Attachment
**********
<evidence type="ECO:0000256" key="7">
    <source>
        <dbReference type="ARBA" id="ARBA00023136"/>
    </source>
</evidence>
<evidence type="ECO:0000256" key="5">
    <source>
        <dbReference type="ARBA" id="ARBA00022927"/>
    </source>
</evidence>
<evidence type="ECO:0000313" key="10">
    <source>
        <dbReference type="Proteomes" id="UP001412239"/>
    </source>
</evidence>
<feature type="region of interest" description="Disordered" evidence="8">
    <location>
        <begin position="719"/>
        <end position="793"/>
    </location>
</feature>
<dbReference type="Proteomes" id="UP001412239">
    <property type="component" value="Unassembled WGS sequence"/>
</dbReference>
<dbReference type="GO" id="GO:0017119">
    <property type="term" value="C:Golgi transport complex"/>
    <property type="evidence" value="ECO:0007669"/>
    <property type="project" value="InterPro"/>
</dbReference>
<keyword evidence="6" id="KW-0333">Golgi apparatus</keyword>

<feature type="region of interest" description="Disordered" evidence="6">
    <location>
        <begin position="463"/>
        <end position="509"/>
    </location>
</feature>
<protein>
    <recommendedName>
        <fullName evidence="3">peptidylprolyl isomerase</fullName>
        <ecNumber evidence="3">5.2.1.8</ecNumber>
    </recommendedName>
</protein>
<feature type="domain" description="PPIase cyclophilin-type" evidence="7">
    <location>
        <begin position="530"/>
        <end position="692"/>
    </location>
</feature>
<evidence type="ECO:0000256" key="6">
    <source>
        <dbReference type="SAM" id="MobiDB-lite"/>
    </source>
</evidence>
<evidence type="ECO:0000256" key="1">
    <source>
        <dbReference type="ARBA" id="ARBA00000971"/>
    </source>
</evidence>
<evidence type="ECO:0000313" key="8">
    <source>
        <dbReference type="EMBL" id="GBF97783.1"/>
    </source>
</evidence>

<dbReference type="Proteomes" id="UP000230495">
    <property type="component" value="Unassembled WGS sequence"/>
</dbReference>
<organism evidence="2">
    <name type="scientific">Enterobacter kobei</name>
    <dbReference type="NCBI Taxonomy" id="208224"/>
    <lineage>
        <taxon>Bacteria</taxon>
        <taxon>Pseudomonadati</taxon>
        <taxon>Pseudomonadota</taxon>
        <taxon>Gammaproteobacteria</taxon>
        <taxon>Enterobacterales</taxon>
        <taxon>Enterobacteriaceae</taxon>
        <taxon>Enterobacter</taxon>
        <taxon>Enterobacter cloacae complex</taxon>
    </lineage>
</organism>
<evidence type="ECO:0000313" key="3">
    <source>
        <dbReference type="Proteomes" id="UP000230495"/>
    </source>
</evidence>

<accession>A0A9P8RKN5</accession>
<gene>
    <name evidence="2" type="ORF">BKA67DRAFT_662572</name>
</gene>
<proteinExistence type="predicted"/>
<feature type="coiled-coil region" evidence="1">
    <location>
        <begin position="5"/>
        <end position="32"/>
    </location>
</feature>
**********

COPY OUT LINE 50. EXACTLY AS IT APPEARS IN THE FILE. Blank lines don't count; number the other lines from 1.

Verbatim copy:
    <source>